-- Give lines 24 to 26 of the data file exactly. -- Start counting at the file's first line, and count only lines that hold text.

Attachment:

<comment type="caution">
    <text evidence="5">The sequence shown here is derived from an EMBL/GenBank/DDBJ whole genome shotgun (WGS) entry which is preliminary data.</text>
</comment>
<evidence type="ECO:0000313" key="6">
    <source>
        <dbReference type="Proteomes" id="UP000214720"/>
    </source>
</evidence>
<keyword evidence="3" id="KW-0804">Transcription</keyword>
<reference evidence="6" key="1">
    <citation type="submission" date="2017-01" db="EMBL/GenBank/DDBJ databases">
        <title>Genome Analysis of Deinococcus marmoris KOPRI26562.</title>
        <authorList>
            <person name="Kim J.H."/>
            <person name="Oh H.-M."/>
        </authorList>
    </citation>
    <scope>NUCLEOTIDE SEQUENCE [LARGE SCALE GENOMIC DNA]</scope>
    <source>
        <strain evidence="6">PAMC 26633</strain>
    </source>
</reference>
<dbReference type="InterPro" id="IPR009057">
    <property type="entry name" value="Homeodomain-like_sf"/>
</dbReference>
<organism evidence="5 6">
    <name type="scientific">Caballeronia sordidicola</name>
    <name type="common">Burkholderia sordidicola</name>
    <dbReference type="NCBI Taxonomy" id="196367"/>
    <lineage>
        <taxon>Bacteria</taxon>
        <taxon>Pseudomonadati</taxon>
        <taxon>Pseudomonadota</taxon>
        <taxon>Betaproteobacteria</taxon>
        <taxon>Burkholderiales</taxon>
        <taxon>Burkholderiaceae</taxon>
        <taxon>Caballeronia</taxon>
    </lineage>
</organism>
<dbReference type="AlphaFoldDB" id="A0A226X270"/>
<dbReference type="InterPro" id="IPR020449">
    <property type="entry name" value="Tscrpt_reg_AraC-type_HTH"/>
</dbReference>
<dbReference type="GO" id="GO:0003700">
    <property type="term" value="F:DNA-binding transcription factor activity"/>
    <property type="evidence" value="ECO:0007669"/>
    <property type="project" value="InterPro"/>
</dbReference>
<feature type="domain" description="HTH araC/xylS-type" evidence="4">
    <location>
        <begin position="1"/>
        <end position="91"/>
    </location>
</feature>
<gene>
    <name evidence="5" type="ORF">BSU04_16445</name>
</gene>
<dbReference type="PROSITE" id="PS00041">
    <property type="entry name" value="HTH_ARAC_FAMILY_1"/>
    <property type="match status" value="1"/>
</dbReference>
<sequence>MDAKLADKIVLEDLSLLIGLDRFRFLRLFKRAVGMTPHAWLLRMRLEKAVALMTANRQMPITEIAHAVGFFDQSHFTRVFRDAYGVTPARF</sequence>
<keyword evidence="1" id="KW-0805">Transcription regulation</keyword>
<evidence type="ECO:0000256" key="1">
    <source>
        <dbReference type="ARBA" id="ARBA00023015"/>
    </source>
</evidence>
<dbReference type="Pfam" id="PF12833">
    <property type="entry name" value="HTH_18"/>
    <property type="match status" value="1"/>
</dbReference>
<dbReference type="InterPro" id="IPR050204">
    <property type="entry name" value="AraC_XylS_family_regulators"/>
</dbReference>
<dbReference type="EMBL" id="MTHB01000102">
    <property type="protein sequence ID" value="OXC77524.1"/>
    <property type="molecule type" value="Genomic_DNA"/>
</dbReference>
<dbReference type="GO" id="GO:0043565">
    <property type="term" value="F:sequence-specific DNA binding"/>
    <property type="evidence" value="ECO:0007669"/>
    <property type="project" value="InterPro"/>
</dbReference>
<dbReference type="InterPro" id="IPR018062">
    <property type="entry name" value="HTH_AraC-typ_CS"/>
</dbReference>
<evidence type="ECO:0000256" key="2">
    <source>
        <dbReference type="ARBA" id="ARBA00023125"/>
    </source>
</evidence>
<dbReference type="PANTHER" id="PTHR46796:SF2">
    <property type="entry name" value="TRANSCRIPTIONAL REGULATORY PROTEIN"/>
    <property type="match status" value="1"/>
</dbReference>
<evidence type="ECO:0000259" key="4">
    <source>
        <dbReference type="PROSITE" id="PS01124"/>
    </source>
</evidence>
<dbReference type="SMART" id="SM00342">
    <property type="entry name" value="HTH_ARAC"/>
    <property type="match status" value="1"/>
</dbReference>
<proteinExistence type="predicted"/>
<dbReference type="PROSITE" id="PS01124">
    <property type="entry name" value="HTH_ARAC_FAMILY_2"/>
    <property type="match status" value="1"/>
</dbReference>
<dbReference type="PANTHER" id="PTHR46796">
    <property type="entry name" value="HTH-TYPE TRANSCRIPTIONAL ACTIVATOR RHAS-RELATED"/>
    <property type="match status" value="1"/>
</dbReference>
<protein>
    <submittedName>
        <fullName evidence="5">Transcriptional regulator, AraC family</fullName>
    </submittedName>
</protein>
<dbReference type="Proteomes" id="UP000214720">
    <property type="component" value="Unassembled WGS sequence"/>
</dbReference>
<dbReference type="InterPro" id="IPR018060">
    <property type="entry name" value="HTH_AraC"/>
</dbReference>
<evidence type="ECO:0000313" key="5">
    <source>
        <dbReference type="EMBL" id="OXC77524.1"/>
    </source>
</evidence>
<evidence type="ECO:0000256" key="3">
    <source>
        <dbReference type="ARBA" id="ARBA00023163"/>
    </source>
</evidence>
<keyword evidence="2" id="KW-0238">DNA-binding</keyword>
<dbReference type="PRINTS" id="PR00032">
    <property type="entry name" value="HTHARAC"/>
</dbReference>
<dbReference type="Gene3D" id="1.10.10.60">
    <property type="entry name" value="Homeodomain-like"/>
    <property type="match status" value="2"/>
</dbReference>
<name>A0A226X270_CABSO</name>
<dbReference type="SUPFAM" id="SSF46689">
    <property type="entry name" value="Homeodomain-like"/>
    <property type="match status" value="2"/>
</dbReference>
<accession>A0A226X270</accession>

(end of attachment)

    <property type="entry name" value="Homeodomain-like_sf"/>
</dbReference>
<organism evidence="5 6">